Oak Park Heights-based HOPE Adoption merges to form EVOLVE

EVOLVE Logo for PrintWEB



For 36 years, HOPE Adoption in Oak Park Heights has been seeking to break down barriers to adoption in the St. Croix Valley. Last month it merged with a similar Edina-based organization, Crossroads Adoption Services, to continue serving families as EVOLVE Adoption & Family Services.

“Both agencies have been around for almost the exact same amount of time, and we were really founded on those premises of breaking down barriers,” said Nicole Deters Spader, executive director of EVOLVE. “It’s really a desire to break down the barriers of adoption when it comes to class, ethnicity, gender, marital status, economic status, sexual orientation, religion, race.”

Before the merger, Spader had served as the executive director of HOPE, which she said was formed by concerned citizens at a time when barriers to adoption abounded.

“It started really as kind of a grass-roots organization,” Spader said. “There (were) a lot of barriers put forth for people wanting to adopt. So you saw single-parents having a hard time being allowed to adopt, financial or religious barriers put forth, whether it was by domestic institutions or international institutions. We were founded … on being able to provide services that are non-biased and completely inclusive of any every dynamic that you can think of.”

Since its founding in 1978, HOPE has helped more than 2,000 children from 52 countries, including the U.S., find families through adoption.

Crossroads began two years earlier as a child-placing agency licensed by the state of Minnesota. It focused on working with children and families not being served by other agencies. It helped more than 4,500 children find permanent families. About 25 percent of the children were from the U.S.

According to Spader, the merger with Crossroads came naturally, because the two organizations had worked closely together for years. Both agencies were licensed in Minnesota and western Wisconsin, and they sometimes referred clients to each other.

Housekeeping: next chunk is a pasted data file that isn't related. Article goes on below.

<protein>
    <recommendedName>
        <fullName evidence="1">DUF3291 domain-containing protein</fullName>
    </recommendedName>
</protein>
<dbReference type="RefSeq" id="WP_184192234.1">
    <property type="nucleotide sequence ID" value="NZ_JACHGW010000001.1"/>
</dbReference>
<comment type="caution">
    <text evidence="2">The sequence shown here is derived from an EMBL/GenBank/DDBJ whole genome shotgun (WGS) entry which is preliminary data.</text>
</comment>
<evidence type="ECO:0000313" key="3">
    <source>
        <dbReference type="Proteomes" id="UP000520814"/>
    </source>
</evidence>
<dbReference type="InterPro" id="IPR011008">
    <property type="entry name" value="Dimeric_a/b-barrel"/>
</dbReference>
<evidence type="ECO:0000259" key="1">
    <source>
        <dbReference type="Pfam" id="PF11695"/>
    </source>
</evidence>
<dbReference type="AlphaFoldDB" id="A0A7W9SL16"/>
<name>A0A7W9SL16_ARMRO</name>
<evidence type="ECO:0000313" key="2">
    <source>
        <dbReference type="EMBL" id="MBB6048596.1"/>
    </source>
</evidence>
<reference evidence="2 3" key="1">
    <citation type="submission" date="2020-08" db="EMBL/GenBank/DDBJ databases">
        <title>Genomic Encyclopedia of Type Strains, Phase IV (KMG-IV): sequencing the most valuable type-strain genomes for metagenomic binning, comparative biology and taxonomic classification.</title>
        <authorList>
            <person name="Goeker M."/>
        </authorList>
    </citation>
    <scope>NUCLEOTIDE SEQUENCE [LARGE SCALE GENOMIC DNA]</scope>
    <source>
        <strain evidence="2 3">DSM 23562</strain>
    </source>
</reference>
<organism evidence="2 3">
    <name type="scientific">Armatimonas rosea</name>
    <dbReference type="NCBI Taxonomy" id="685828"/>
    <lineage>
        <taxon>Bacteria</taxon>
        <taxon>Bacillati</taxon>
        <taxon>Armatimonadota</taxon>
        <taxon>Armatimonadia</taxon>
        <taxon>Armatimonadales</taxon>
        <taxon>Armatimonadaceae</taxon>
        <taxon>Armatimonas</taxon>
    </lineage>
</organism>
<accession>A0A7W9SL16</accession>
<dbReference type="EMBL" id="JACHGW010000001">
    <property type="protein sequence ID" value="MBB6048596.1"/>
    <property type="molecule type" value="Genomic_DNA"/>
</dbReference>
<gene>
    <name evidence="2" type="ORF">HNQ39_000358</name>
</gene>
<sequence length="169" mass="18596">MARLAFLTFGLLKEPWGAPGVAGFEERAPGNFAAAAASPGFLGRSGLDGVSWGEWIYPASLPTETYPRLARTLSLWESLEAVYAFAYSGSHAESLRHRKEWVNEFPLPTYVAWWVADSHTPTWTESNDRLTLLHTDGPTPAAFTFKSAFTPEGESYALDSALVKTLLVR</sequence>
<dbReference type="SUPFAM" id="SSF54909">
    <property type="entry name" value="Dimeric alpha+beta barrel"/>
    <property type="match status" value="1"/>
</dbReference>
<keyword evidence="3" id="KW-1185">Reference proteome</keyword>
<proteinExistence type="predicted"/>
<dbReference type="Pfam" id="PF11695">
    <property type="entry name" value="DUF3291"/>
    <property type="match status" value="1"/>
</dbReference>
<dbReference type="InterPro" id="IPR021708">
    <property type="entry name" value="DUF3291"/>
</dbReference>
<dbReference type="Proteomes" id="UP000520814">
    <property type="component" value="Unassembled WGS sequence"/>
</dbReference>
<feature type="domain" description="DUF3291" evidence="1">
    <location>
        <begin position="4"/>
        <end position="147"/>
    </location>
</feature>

“Through many of the conversations it just became very clear that … if we came together, the programs were separate enough, and also similar enough, that would have a more robust agency,” Spader said, stressing that it was not a situation where one strong agency swooped in to rescue a weaker one.

The newly formed EVOLVE offers a variety of services to support families, in addition to domestic and international adoption help. Services include a foster care program, pregnancy services, education and support groups.

“We don’t want our children just to survive, we want them to thrive in the foster care system,” Spader said.

She said EVOLVE’s approach is also unique because it understands the need for flexibility because circumstances vary widely.

“There’s not going to set of expectations or a set process that everyone has to adhere to,” she said.

Over the years, the traditional family has changed, she said, and people adopt for a variety of reasons.

“It’s not necessarily because somebody’s having fertility issues,” she said. “It’s very much a desire to expand families and a desire to provide children in need a place to grow up.”

In the end, giving children a safe, loving home is Spader’s goal.

“It’s a global approach to the ever-evolving family,” she said.


Contact Jonathan Young at [email protected]

  • PreRaphealite

    International adoption is a system filled with documented and on-going patterns of adoption agency corruption, re-homing, baby stealing, child trafficking, coercion of the biological parents and legal violations. Corruption and abuse are so vast that nearly half the 40 countries listed by the U.S. State Department as the top sources for international adoption from 1995-2008temporarily halted adoptions or were prevented from sending children to the United States.

    I was adopted from a German orphanage by an American couple and collaborated with other “foreign” adoptees to create this video about international adoption.